The roar of the vacuum is the triumphant call of all that is clean and tidy. It announces your intention to tidy up your home, no matter how many times the cord attempts to tourniquet your legs or the self-propulsion backs over your toes.
Uprights are the most popular type of vacuum on the market. In general, they are less expensive than cylinder vacuums, although a few models may run into the hundreds of pounds in price. uprights are definitely the champions when it comes to vacuuming carpets. Some models are built for heavy-duty use, but there are also lightweight styles good for a quick clean that are easy to use and manoeuvre.
There are a few main characteristics to consider, including whether you want a bagging or bagless model and what special features you need the most from your vacuum.
Bag or Bagless?
- Cleanup is easy; just remove the bag and put in a new one.
- Good for people with allergies who might be sensitive to vacuum dust.
- You have to keep buying bags; all the money and extra waste start to add up.
- Unless you have a "bag full" light, it can be hard to tell when the bag is full (except that the vacuum won't work as well).
- Easy to see when it's full -- usually have a clear cannister.
- Less waste, and no need to keep buying bags.
- Can be messy to empty. Look for one that empties from the bottom to make it a little easier.
- Dust released during emptying could be bad for people with serious allergies.
Look for the following in any vacuum:
- The Filter
- HEPA is the way to go if you have serious allergies.
- Unless your allergies are severe, you'll probably be ok with most vacuums; filter technology has improved significantly in the past few years.
- Hard Floor Attachments
- If you plan to use your upright on hard floors, make sure it has a revolving brushroll with an on/off switch.
- Long Cords and Hoses
- The longer the better for both of these.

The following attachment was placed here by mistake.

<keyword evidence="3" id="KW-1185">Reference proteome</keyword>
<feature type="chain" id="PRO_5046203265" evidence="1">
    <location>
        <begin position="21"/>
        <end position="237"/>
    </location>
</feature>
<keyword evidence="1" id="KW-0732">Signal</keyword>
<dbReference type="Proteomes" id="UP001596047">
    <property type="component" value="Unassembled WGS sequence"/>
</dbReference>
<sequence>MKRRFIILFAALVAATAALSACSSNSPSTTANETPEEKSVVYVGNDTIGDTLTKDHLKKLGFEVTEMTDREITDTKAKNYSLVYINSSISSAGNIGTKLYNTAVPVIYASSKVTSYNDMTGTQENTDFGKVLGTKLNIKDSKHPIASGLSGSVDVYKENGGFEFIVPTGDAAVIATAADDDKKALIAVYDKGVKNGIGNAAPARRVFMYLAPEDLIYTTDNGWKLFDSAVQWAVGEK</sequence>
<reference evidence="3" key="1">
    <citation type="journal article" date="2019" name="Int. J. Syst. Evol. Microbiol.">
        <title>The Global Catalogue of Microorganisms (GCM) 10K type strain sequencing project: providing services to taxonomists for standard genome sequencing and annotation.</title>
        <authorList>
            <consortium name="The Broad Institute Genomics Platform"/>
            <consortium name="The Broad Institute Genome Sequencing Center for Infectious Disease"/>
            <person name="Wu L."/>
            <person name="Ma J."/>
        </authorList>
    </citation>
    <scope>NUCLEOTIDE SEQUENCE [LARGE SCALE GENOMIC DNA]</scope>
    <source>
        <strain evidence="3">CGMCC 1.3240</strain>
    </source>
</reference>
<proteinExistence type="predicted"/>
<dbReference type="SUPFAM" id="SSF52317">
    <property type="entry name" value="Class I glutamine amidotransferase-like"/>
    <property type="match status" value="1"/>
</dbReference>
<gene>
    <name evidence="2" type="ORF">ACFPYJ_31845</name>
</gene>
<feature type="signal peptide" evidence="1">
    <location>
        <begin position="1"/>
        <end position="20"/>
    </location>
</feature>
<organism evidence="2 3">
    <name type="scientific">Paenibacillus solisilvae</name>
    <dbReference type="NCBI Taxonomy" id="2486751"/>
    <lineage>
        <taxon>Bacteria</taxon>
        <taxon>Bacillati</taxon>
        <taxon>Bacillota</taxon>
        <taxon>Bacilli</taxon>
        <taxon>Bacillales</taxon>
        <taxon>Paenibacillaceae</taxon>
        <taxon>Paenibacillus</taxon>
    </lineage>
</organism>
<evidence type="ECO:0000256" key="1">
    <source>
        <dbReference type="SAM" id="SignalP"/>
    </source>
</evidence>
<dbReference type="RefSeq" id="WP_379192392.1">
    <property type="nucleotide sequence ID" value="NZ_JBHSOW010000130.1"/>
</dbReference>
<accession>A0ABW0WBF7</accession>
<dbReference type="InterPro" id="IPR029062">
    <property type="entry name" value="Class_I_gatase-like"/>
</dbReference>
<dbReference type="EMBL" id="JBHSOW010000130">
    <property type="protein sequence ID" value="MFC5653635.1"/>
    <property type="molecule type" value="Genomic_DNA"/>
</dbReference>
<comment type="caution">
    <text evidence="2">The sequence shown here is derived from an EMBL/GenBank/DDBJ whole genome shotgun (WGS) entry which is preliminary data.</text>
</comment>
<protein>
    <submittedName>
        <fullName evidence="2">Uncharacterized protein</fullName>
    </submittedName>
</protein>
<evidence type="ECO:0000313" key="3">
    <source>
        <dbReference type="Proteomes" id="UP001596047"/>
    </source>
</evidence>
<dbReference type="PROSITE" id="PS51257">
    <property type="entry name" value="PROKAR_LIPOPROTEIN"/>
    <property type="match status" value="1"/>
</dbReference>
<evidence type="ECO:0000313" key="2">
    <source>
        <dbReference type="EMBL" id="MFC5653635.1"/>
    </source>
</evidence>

- Longer cords mean fewer times that you'll have to change outlets to reach another part of the room.
- Longer hoses will make it easier to clean hard-to-reach places, like the tops of cabinets and under furniture.
- Cords should be at least nine metres long and hoses at least two metres long.
- Tools and Attachments
- If you have many different surfaces to clean, such as furniture, high places, and drapes, you might want a vacuum with a number of special attachments.
- Standards include crevice and upholstery tools as well as a telescoping tube.
- Location of Hose
- Look for a vacuum with the hose attached as low on the body as possible. This will help prevent the vacuum tipping over when you use an attachment.
- Full Bag Indicator
- Takes the guesswork out of changing the bag, if you opt for a bagging model.
- Self Propulsion
- Self-propelled models make pushing and pulling less difficult.
- On the other hand, self-propelled vacuums also tend to be heavier.
- Clean/Dirty Indicator
- This indicates whether the vacuum is still sucking up any dirt, not whether the carpet itself is still dirty or not.
- It sounds good, but it's not really as useful as it claims to be. Don't get suckered into getting a vacuum just because of this feature.
- Manual Pile Height Adjustment
- Sometimes you'll want to set this yourself for best results while cleaning.
Roomba, Vacuum of the Future
Roomba is a series of robot vacuums from iRobot that cleans your floors while you do whatever else you want to do. The models on the market mainly differ by features and included extras.
- Its slim design can get under furniture without any trouble.
- Lets you do something else while your carpets get vacuumed.
- It's a robot. Don't you want a robot?
- Generally good for light cleaning, but won't deep clean your carpets. In addition, it has some trouble with walls and corners.
- You'll want to keep your trusty upright or cannister vac around somewhere.
- Smallish capacity means more frequent emptyings.
- Needs to recharge after three medium-sized rooms, and takes 45 minutes to do one room.
Electrolux also makes a robot vacuum, the Trilobite , which costs nearly £900, but it hasn't received as much good press as the Roomba.